If you have a harmonic oscillator in x, the ground state wavefunction is a gaussian;

$$ H = {p^2\over 2} + {\omega^2 x^2\over 2} $$

$$ \psi_0(x) = e^{ - {\omega x^2\over 2}} $$

If you have two independent oscillators x,y;

$$ H = {p_x^2\over 2} + {p_y^2\over 2} + {\omega_1^2 x^2\over 2} + {\omega_2^2 y^2\over 2} $$

the ground state is a product:

$$ \psi_0(x,y) = e^{-{\omega_1 x^2\over 2}} e^{-{\omega_2 y^2\over 2}} $$

So there is no entanglement in the ground state between x and y. But if you look at it in a rotated basis (and $\omega_1 \ne \omega_2$), there is entanglement.

For a scalar quantum field in a spatial lattice in finite volume (time is still continuous), you have (if you Fourier transform in space) a bunch of decoupled harmonic oscillators (the sum on k is over nonredundant k's for a real scalar field, this is half the full space $k_x>0$):

$$ H = \sum_k {1\over 2} \dot{\phi_k}^2 + {k^2+m^2\over 2} \phi^2 $$

Which is a bunch of decoupled oscillators, so the ground state is;

$$ \psi_0(\phi_k) = \prod_k e^{-{\sqrt{k^2+m^2} |\phi_k|^2\over 2}} $$

That's not entangled in terms of $\phi_k$, but in terms of the $\phi_x$ (on the lattice), it is entangled. The vacuum wave-function Gaussian can be expressed here as:

$$ \psi_0(\phi) = e^{-\int_{x,y} \phi(x) J(x-y) \phi(y)} $$

Where $J(x-y) = {1\over 2} \sqrt{\nabla^2 + m^2} $ is *not* the propagator, it is this weird nonlocal square-root operator.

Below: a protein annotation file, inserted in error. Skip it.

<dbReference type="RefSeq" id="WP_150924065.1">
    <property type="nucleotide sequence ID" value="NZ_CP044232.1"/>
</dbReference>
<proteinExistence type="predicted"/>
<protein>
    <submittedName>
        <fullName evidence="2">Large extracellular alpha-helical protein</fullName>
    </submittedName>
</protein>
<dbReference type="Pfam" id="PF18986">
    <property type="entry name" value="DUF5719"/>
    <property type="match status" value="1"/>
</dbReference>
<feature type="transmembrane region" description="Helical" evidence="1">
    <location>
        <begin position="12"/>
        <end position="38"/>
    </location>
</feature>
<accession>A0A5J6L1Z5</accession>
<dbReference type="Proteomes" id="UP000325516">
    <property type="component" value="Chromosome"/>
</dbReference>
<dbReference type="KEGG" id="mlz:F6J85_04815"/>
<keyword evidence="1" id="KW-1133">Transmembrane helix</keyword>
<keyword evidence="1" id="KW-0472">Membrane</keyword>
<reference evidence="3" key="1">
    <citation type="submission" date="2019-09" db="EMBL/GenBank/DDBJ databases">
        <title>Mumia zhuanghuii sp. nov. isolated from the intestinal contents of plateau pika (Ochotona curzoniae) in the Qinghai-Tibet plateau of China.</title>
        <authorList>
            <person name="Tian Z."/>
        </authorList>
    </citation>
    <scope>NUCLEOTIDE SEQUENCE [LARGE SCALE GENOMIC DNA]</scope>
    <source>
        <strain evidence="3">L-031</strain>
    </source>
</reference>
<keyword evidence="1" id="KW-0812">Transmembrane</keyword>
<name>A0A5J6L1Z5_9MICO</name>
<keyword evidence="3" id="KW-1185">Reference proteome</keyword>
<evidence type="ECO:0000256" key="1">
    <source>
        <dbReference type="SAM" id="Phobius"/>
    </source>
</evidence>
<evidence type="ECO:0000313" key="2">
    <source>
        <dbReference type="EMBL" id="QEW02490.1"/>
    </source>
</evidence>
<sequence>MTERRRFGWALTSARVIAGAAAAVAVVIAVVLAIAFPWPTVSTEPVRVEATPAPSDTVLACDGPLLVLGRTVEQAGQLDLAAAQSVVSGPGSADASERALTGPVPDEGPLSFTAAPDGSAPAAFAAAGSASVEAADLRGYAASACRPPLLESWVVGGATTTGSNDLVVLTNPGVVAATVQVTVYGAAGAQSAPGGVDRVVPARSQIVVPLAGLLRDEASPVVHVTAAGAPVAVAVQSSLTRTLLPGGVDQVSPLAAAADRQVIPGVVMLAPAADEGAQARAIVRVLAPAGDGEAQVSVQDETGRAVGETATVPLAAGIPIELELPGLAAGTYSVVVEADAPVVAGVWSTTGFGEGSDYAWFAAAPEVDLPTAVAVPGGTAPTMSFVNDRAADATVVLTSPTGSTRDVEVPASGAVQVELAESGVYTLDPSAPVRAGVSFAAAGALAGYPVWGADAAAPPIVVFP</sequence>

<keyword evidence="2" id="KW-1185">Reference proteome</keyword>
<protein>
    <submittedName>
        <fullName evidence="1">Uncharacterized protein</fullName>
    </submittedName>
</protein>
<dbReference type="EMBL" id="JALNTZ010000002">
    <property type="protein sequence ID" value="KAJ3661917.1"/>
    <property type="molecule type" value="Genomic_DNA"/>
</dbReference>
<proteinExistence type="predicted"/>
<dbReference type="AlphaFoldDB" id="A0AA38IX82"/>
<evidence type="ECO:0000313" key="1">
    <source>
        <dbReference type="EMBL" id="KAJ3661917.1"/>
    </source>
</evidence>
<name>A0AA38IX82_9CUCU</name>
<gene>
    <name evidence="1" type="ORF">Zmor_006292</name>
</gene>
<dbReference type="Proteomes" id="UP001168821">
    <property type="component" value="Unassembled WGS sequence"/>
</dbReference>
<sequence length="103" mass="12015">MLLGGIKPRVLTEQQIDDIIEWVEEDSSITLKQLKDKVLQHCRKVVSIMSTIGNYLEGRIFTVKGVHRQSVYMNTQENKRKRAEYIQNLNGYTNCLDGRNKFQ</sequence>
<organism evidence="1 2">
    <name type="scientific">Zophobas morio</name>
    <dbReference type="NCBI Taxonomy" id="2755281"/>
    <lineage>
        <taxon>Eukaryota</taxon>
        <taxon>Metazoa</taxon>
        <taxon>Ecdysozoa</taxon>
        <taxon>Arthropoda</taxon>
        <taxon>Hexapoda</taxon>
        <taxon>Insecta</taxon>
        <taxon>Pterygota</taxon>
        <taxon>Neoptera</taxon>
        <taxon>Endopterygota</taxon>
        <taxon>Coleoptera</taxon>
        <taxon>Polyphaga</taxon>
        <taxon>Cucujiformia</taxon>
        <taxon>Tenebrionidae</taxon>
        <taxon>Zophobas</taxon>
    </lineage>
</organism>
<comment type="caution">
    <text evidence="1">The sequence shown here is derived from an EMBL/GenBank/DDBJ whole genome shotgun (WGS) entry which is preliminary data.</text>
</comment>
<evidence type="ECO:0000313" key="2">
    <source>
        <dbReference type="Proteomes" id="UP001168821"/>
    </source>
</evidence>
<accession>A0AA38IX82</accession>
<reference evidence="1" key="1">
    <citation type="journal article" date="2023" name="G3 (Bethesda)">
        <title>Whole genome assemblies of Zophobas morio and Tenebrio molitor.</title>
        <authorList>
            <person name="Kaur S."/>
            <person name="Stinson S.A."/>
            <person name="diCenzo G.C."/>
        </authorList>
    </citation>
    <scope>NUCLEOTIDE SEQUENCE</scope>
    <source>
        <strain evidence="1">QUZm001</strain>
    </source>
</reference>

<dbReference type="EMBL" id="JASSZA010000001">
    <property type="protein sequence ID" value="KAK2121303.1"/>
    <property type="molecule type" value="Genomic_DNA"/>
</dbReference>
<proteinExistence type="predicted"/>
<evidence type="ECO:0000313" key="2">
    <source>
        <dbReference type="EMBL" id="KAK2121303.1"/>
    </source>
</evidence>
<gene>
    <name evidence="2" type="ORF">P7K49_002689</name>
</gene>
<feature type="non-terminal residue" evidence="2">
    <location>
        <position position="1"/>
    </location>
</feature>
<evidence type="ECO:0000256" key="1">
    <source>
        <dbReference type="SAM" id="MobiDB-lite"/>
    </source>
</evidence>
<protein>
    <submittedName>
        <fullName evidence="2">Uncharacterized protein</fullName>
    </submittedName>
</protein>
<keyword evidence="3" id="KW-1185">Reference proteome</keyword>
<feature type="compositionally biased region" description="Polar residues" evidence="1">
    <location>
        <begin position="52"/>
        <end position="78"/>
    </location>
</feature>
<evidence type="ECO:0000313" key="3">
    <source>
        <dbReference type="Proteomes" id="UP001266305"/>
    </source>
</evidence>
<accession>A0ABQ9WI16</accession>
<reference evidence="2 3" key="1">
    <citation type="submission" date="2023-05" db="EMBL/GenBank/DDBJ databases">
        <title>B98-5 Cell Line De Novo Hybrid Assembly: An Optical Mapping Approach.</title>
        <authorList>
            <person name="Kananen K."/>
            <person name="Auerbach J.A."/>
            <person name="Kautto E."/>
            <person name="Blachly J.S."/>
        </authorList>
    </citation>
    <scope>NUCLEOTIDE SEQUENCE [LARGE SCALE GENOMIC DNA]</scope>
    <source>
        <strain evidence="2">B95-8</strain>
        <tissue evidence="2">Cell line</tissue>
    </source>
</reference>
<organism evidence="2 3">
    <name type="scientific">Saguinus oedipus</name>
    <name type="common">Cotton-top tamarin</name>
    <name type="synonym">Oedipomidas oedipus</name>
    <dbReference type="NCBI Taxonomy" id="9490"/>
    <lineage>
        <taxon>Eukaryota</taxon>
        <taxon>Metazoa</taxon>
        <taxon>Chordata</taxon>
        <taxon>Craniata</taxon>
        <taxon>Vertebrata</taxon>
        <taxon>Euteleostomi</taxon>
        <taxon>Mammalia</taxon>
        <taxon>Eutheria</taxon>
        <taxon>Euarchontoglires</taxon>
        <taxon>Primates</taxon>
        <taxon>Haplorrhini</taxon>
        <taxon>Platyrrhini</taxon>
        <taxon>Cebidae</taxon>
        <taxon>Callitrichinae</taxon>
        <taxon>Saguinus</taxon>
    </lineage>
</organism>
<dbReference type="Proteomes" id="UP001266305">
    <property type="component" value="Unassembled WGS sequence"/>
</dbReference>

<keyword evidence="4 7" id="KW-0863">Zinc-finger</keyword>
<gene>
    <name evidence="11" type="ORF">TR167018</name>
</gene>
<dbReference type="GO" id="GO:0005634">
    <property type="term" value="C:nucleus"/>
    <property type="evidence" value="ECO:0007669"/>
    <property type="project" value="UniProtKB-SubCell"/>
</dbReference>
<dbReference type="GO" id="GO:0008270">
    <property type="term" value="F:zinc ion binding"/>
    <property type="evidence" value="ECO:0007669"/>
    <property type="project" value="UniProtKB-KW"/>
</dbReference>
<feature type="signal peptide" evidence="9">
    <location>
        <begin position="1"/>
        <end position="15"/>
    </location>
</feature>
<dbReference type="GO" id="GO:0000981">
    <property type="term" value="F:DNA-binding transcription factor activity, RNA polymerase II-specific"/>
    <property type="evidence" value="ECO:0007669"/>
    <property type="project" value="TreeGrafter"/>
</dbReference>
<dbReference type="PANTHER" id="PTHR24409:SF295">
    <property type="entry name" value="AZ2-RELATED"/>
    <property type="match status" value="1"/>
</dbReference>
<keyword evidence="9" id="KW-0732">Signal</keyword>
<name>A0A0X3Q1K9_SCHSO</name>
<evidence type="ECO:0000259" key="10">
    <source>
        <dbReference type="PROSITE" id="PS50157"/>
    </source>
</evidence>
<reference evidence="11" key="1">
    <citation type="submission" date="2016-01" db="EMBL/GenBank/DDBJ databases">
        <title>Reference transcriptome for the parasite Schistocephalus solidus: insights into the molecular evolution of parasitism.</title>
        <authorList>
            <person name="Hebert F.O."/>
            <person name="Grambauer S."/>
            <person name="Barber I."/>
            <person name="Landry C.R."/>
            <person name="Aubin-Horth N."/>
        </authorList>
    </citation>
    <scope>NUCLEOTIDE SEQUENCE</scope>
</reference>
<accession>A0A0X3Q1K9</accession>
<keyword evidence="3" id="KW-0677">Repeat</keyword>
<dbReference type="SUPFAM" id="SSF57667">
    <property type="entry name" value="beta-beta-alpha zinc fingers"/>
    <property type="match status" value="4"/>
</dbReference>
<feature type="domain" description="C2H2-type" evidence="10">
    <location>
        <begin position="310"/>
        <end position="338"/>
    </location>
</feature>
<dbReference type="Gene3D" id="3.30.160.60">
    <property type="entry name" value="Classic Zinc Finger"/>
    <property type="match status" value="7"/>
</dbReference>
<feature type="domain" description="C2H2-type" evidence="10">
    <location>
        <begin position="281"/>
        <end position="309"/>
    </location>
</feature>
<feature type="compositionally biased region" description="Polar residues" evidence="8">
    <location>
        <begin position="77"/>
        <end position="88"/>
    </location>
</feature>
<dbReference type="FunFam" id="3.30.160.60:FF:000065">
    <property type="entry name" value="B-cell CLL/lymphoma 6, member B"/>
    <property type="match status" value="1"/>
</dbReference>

The vacuum for bosonic field theories is a statistical distribution, it is a probability distribution, which is the probability of finding a field configuration $\phi$ in a monte-carlo simulation at any one imaginary time slice
in a simulation (when you make the t-coordinate long). This is one interpretation of the fact that it is real and positive. The correlations in this probability distribution are the vacuum correlations, and for free fields they are simple to compute.

The axiomatic field theory material is not worth reading in my opinion. It is obfuscatory and betrays ignorance of the foundational ideas of the field, including monte-carlo and path-integral.

### General vacuum wavefunction for bosonic fields

In any path integral for bosonic fields with a real action (PT invariant theory), and this includes pure Yang-Mills theory and theories with fermions integrated out, the vacuum wave-function is the exact same thing as the probability distribution of the field values in the Euclidean time formulation of the theory. This is true outside of perturbation theory, and it makes it completely ridiculous that the rigorous mathematical theory doesn't exist. The reason is that the limits of probability distributions on fields as the lattice becomes fine are annoying to define in measure theory, since they become measures on distributions.

To see this, note that at t=0, neither the imaginary time nor the real time theory has any time evolution factors, so they are equivalent. So in an unbounded imaginary box in time, the expected values in the Euclidean theory at one time slice are equal to the equal time vacuum expectation values in the Lorentzian theories.

This gives you a Monte-Carlo definition of the vacuum wavefunction of any PT invariant bosonic field theory, free or not. This is the major insight on ground states due to Feynman, described explicitly in the path integral and in the work on the ground state of liquid He4 in the 1950s (this is also a bosonic system, so the ground state is a probaility distribution). It is used to describe the 2+1 Yang-Mills vacuum in the 1981 by Feynman (his last published paper), and this work is extended to compute the string tension by Karbali and Nair about a decade ago.

This post imported from StackExchange Physics at 2014-03-22 17:17 (UCT), posted by SE-user Ron Maimon